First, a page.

By Fiona Ferguson
An historian who was involved in a “fracas” in a city centre pub has been fined for his role in a confrontation between two groups following an anti-racism march.
Donal Fallon (31), who was part of an anti-racism march against the group PEGIDA, said his group had felt “under siege” after men he believed were shouting Nazi slogans came into the bar.
Fallon, of Palmerstown Avenue, Palmerstown, pleaded guilty at Dublin Circuit Criminal Court to violent disorder at Living Room, Findlater Street in the city on February 6, 2016.
Judge Martin Nolan noted there had been certain difficulties between fascist elements and their counterparts in the city on the day.
He said Fallon was in a pub that evening when there were difficulties between his group and another group of young men that arrived.
He said it seems Fallon’s arm can be seen moving on the CCTV and the garda thinks it was possible he threw an item at the other group.
Judge Nolan noted Fallon was a well-known historian who had very good mitigation, including that he cooperated with gardai, made admissions, pleaded guilty and has no previous convictions.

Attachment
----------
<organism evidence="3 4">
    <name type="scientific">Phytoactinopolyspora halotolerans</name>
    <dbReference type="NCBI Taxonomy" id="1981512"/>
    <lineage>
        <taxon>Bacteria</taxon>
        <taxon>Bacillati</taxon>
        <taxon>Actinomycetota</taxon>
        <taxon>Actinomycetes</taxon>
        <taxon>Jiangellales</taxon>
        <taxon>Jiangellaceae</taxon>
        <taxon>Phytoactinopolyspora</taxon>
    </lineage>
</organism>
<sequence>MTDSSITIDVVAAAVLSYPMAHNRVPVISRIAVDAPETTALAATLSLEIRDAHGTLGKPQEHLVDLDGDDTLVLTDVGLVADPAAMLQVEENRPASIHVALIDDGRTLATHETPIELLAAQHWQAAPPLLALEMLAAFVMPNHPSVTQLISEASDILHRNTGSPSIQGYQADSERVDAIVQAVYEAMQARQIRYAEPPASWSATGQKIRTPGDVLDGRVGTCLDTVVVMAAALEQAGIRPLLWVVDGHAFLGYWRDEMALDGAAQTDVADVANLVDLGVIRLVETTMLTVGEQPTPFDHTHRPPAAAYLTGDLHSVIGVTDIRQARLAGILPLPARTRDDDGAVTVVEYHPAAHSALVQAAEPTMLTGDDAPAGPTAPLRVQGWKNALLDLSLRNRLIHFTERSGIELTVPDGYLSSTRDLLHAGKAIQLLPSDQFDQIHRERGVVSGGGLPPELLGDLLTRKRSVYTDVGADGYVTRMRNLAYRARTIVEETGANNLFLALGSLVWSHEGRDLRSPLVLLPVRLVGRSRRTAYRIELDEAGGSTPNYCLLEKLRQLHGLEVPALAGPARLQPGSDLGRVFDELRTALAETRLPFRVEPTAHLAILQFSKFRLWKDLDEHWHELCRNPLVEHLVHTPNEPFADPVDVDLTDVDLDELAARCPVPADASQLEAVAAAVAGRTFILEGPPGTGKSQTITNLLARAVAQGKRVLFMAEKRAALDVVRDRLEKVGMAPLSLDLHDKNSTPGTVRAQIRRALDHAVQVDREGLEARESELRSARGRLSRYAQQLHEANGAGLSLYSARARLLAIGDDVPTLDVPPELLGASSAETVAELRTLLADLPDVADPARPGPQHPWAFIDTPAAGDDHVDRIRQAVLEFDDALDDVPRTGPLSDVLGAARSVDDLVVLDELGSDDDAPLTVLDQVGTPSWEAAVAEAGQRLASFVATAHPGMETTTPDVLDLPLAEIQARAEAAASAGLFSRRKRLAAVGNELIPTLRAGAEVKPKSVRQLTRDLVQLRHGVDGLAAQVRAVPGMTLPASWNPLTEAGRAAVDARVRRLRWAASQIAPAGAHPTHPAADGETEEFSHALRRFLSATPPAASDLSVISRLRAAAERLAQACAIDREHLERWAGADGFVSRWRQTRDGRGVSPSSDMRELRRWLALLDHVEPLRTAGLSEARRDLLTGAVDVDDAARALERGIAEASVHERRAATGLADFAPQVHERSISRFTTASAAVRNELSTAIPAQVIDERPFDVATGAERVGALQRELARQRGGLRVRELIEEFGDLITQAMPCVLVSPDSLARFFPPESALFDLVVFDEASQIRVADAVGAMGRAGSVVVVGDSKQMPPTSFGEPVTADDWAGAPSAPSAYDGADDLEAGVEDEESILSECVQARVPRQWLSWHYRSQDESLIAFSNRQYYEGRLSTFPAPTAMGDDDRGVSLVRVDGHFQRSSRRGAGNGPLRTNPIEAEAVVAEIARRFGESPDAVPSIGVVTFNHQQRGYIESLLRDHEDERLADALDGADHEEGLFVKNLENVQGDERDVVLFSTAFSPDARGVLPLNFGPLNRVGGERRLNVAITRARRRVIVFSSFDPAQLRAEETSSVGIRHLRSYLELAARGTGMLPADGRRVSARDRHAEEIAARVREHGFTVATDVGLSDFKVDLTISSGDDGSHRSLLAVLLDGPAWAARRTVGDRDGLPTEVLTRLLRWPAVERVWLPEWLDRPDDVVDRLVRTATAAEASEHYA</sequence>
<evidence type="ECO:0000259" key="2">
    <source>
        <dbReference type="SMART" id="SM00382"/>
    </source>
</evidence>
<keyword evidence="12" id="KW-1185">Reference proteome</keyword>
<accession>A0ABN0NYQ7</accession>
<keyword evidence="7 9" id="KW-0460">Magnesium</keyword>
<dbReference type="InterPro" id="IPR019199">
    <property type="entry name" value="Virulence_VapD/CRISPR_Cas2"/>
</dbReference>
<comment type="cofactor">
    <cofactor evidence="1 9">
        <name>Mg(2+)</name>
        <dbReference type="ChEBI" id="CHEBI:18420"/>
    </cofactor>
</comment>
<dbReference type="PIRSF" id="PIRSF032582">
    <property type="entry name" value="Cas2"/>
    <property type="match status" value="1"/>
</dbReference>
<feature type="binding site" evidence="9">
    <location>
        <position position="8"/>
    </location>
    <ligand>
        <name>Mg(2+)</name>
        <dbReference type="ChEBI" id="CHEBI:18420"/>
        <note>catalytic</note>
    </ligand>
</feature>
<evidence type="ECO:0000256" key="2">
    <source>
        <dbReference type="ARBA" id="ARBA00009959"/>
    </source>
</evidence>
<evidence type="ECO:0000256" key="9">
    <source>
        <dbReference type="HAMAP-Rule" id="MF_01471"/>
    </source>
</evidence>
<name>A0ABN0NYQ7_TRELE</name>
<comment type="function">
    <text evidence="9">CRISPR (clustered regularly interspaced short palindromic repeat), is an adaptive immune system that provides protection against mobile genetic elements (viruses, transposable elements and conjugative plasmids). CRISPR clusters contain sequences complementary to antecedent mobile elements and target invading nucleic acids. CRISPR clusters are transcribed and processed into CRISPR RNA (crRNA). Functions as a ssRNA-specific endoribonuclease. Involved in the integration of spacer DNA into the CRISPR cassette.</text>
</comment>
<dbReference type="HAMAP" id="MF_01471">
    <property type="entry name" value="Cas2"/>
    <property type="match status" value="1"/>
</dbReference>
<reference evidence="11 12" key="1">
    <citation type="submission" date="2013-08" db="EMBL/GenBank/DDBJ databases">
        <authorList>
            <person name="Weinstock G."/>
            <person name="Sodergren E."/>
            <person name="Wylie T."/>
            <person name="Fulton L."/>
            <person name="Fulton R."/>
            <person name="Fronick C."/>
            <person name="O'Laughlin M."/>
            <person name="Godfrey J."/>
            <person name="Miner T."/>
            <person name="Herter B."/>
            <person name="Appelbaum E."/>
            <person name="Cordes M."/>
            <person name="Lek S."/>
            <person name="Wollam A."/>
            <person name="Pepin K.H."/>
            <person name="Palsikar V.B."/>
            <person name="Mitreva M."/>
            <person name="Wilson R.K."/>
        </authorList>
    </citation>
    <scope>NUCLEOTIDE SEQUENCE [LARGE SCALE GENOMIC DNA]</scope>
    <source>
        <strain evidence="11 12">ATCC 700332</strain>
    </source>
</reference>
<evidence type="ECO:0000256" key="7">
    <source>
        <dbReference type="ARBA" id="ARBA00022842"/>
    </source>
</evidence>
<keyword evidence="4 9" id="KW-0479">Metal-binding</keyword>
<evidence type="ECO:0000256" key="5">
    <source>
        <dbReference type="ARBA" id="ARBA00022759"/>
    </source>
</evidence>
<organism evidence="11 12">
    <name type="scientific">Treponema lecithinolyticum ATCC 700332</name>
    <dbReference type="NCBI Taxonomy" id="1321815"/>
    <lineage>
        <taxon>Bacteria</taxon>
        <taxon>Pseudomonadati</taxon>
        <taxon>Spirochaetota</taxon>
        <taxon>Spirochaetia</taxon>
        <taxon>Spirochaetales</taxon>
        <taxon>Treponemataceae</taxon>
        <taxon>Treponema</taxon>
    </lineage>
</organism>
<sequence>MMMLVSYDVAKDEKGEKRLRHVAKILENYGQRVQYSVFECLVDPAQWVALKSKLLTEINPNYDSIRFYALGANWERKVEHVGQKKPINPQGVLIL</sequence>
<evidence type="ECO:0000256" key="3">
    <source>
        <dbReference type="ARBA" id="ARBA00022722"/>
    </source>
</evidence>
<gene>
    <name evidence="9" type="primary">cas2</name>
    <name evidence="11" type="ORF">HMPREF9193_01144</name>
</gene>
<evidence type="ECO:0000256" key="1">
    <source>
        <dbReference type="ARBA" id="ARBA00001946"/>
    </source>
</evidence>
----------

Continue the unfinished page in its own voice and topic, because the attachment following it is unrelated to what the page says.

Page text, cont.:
He said Fallon was a man of a good age and should have known better, but there had been no repeat of the behaviour in the five years since these events.
The judge noted that there was no evidence he struck anyone and that overall, his involvement was not that injurious, despite contributing to the overall fracas.
He said he would take the unusual step of imposing section 100 of the Criminal Justice Act 2006 which would avoid having a conviction on his record that might have consequences in the future.
Judge Nolan imposed a €500 fine and conditions including that Fallon gather €2,000 within six months. He indicated a sentence of nine months which would be imposed if the conditions are not met and deferred sentence for six months.
Seven men who were involved in the violent disorder onboard a LUAS tram on the same day received fully suspended sentences in November 2019.